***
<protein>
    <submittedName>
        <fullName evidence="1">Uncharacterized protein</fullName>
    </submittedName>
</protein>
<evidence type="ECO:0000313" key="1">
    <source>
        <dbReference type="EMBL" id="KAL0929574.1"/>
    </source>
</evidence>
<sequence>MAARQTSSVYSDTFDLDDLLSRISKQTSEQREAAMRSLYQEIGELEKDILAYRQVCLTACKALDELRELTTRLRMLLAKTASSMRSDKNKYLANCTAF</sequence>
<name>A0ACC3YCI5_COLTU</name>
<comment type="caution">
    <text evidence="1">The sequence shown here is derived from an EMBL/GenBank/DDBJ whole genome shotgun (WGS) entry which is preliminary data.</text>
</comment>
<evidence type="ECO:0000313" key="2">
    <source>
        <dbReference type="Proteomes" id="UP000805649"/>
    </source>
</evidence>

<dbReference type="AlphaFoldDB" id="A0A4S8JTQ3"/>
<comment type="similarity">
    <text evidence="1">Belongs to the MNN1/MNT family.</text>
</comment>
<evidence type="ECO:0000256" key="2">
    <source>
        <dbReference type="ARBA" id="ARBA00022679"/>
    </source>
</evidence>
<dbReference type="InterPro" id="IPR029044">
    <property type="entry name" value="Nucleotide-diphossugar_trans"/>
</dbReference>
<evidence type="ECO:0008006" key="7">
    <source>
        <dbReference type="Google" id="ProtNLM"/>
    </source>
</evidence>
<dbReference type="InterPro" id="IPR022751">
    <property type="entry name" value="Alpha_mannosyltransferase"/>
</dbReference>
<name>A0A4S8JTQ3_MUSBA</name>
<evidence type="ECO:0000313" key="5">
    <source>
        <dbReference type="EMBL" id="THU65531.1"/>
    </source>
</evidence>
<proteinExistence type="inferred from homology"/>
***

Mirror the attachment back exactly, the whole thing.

<protein>
    <submittedName>
        <fullName evidence="1">Uncharacterized protein</fullName>
    </submittedName>
</protein>
<evidence type="ECO:0000313" key="1">
    <source>
        <dbReference type="EMBL" id="KAL0929574.1"/>
    </source>
</evidence>
<sequence>MAARQTSSVYSDTFDLDDLLSRISKQTSEQREAAMRSLYQEIGELEKDILAYRQVCLTACKALDELRELTTRLRMLLAKTASSMRSDKNKYLANCTAF</sequence>
<name>A0ACC3YCI5_COLTU</name>
<comment type="caution">
    <text evidence="1">The sequence shown here is derived from an EMBL/GenBank/DDBJ whole genome shotgun (WGS) entry which is preliminary data.</text>
</comment>
<evidence type="ECO:0000313" key="2">
    <source>
        <dbReference type="Proteomes" id="UP000805649"/>
    </source>
</evidence>

<dbReference type="AlphaFoldDB" id="A0A4S8JTQ3"/>
<comment type="similarity">
    <text evidence="1">Belongs to the MNN1/MNT family.</text>
</comment>
<evidence type="ECO:0000256" key="2">
    <source>
        <dbReference type="ARBA" id="ARBA00022679"/>
    </source>
</evidence>
<dbReference type="InterPro" id="IPR029044">
    <property type="entry name" value="Nucleotide-diphossugar_trans"/>
</dbReference>
<evidence type="ECO:0008006" key="7">
    <source>
        <dbReference type="Google" id="ProtNLM"/>
    </source>
</evidence>
<dbReference type="InterPro" id="IPR022751">
    <property type="entry name" value="Alpha_mannosyltransferase"/>
</dbReference>
<name>A0A4S8JTQ3_MUSBA</name>
<evidence type="ECO:0000313" key="5">
    <source>
        <dbReference type="EMBL" id="THU65531.1"/>
    </source>
</evidence>
<proteinExistence type="inferred from homology"/>